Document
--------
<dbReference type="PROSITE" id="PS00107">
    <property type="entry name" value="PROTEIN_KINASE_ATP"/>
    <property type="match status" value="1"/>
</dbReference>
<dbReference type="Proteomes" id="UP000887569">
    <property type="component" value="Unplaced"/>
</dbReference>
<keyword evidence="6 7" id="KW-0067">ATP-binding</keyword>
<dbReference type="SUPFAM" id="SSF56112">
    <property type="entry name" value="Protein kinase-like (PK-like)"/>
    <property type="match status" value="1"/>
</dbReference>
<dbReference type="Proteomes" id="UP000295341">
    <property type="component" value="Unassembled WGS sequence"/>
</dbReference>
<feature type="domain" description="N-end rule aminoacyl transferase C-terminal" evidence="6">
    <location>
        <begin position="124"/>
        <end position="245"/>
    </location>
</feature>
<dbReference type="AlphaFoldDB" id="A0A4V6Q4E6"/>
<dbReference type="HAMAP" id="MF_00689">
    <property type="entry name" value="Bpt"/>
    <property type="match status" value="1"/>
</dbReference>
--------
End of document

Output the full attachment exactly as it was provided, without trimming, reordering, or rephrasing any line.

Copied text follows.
<dbReference type="PROSITE" id="PS00107">
    <property type="entry name" value="PROTEIN_KINASE_ATP"/>
    <property type="match status" value="1"/>
</dbReference>
<dbReference type="Proteomes" id="UP000887569">
    <property type="component" value="Unplaced"/>
</dbReference>
<keyword evidence="6 7" id="KW-0067">ATP-binding</keyword>
<dbReference type="SUPFAM" id="SSF56112">
    <property type="entry name" value="Protein kinase-like (PK-like)"/>
    <property type="match status" value="1"/>
</dbReference>
<dbReference type="Proteomes" id="UP000295341">
    <property type="component" value="Unassembled WGS sequence"/>
</dbReference>
<feature type="domain" description="N-end rule aminoacyl transferase C-terminal" evidence="6">
    <location>
        <begin position="124"/>
        <end position="245"/>
    </location>
</feature>
<dbReference type="AlphaFoldDB" id="A0A4V6Q4E6"/>
<dbReference type="HAMAP" id="MF_00689">
    <property type="entry name" value="Bpt"/>
    <property type="match status" value="1"/>
</dbReference>